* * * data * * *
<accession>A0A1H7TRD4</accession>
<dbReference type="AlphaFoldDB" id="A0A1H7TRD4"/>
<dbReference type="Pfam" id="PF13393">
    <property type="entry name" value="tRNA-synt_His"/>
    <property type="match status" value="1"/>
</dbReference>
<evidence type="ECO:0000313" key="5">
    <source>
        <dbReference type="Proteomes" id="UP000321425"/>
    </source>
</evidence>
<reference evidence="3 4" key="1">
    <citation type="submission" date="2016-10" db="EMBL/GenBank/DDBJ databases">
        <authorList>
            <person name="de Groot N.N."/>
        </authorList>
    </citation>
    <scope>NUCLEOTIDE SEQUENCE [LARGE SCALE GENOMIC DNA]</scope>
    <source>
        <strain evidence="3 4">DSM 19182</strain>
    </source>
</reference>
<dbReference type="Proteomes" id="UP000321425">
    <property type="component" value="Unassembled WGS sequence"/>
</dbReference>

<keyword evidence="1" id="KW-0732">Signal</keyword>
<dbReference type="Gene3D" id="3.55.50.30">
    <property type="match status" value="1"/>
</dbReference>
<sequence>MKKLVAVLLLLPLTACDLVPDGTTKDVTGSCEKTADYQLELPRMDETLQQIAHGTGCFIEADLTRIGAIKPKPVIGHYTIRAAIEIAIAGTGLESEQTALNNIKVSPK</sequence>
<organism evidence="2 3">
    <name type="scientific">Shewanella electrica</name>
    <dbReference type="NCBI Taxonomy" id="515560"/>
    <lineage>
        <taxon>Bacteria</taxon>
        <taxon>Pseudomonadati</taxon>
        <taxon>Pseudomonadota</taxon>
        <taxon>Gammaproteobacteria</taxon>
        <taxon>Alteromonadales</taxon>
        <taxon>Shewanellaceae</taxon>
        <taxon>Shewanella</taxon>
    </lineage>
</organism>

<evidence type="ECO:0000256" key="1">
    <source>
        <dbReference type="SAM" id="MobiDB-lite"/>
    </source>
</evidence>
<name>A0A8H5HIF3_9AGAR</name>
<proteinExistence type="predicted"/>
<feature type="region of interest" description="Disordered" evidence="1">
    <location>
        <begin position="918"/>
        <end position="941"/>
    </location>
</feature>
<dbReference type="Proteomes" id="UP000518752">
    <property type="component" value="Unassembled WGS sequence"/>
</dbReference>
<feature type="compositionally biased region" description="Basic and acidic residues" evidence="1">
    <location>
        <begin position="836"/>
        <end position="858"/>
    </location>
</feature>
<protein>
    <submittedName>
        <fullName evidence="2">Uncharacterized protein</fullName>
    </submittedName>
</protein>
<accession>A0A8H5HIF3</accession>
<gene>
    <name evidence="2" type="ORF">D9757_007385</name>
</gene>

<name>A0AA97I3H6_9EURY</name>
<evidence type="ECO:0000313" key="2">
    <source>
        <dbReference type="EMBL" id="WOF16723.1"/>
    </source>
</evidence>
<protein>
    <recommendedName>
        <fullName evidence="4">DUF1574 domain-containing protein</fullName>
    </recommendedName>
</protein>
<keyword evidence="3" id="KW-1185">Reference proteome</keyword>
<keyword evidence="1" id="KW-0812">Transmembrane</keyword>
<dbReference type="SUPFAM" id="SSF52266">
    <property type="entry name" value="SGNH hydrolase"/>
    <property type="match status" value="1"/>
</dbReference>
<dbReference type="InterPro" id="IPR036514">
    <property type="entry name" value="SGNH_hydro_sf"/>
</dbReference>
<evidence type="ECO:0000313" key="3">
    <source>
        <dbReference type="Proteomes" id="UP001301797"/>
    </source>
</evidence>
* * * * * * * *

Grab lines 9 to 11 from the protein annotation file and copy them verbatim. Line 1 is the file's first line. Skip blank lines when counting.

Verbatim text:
        <dbReference type="Proteomes" id="UP000321425"/>
    </source>
</evidence>